Residential assessments down nearly 20 percent in Maryland

By Larry Carson
Tuesday, December 29, 2009

Baltimore Sun

Nearly all Maryland homeowners due to receive property assessment notices being mailed Tuesday will see a lower assessed value on their homes, reflecting what officials say is the largest decline in the state assessment office's history.

On average, residential property values dropped 19.7 percent over three years, according to C. John Sullivan, director of the state Department of Assessments and Taxation.

"I've never witnessed anything like it. It's unprecedented," said Sullivan, who has worked at the agency since the 1960s.

The slide, which comes after sharp increases in home values during the housing bubble, is expected to continue into next year.

Commercial properties increased slightly in value, however, meaning that overall property values dropped 16.1 percent statewide since 2006, the last time the areas were evaluated, he said.

Sullivan said 673,221 notices are going out, reflecting physical inspection of nearly one-third of the properties and a review of 68,261 sales over the past three years. More than 93 percent of the homeowners who will receive notices will see a decrease.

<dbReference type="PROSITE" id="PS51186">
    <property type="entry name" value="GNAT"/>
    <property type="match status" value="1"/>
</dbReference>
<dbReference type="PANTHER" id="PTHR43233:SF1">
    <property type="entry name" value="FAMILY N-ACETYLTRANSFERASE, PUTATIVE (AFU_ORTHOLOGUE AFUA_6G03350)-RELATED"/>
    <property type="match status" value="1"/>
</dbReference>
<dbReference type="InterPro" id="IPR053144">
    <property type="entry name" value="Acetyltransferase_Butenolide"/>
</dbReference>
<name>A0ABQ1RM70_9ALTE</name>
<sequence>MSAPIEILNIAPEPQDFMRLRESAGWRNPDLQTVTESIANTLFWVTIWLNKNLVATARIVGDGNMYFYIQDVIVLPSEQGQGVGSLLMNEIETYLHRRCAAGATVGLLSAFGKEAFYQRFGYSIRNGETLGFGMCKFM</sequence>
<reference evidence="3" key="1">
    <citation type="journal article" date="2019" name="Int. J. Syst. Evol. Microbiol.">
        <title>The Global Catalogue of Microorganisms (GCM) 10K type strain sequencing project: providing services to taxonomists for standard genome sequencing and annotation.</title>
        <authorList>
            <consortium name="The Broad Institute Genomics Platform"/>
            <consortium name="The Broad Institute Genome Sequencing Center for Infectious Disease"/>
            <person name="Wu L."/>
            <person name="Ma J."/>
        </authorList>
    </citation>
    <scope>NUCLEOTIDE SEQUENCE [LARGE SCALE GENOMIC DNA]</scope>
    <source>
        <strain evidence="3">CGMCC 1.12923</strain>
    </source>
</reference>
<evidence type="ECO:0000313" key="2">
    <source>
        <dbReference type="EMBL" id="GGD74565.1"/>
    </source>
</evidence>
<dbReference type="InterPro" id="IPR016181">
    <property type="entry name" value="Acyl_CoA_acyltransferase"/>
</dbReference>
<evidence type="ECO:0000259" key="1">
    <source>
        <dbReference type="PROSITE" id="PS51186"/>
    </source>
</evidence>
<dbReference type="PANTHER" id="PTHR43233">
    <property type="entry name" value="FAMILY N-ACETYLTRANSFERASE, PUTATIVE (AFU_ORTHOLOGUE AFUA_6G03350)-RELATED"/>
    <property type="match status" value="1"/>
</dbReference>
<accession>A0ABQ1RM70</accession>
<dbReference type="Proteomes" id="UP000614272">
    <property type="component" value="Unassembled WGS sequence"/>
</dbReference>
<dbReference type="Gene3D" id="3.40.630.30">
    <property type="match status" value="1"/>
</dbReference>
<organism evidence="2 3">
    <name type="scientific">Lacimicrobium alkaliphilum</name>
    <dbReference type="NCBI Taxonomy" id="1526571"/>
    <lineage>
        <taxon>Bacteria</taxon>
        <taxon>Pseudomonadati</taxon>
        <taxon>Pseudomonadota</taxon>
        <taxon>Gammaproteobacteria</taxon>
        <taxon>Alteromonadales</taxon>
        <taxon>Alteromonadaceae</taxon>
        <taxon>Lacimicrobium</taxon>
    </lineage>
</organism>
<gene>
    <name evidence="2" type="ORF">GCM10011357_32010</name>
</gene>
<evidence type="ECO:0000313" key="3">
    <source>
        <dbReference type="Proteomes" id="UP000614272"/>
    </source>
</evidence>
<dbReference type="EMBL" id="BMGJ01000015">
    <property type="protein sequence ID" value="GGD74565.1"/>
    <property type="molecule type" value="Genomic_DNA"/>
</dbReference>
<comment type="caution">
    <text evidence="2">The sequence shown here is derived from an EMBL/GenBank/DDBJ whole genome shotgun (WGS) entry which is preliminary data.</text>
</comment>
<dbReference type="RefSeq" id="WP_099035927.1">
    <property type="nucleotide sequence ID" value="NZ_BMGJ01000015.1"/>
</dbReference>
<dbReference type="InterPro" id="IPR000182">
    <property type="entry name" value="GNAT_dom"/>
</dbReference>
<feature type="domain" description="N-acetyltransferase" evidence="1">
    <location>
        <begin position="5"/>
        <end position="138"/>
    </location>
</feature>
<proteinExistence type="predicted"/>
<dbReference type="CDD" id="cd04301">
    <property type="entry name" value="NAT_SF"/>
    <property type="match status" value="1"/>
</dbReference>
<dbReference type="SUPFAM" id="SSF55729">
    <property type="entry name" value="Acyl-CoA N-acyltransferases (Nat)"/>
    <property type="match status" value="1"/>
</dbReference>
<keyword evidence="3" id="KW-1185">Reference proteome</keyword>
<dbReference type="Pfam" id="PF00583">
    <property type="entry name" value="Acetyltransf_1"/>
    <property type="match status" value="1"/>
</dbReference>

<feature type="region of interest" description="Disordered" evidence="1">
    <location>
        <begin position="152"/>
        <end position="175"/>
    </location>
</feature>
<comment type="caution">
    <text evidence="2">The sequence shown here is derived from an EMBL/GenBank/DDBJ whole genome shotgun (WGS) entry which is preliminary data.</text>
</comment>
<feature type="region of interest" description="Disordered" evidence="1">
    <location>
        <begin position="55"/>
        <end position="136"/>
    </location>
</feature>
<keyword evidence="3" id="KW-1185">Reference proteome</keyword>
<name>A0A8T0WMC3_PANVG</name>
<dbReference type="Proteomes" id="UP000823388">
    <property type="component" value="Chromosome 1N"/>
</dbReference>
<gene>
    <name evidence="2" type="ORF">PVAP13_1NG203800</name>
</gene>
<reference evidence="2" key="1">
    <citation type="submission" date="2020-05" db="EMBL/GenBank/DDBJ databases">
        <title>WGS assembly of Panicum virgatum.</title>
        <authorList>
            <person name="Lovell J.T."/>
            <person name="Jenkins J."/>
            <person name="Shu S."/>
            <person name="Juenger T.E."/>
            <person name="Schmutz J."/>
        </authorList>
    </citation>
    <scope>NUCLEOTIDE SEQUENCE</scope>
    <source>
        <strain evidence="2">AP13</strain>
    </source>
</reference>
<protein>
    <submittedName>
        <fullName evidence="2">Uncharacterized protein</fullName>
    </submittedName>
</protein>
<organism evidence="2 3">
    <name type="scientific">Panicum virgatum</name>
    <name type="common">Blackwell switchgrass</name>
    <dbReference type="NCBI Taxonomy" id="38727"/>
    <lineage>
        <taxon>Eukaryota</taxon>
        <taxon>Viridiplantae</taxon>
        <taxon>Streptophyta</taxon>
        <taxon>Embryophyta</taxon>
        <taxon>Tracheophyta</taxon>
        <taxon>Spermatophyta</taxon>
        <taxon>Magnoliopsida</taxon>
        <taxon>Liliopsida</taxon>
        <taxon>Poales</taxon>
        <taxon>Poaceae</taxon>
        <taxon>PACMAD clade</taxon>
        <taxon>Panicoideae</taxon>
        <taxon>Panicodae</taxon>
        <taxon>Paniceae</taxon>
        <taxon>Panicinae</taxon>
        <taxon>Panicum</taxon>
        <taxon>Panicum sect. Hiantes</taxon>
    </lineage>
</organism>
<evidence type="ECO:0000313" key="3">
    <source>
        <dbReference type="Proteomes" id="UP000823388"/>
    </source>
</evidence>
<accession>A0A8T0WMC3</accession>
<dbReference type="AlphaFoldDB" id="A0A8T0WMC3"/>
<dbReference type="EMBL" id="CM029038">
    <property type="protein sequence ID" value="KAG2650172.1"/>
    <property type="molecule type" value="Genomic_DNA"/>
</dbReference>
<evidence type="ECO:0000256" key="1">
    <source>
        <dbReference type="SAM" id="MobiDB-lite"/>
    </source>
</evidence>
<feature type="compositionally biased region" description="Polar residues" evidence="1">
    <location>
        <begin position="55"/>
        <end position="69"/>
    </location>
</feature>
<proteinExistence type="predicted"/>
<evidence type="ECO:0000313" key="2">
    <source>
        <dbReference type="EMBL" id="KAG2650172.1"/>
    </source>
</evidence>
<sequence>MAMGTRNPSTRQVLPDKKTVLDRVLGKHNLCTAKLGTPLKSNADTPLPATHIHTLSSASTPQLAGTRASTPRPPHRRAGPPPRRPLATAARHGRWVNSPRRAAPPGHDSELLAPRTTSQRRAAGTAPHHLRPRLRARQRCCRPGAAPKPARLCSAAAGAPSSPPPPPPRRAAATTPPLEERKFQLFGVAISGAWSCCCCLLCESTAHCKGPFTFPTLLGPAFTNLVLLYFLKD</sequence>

"These areas were last valued three years ago, and that was at the top of the market," said Larry White, assessment supervisor in Carroll County, where residential values in the southern third of the county dropped 21.5 percent. The state sets home values, and local governments set tax rates.

But many homeowners will not see corresponding declines in their tax bills July 1, officials warned, unless local governments reduce the tax rate, which is unlikely.

Many residents are paying taxes on only a fraction of their home's assessed value because the state's Homestead Tax Credit program caps the amount of increase that can be taxed each year.

As home prices climbed rapidly early in the decade, owners were protected from sudden jumps in tax bills. The cap statewide is set at 10 percent, but most jurisdictions have lower ceilings.

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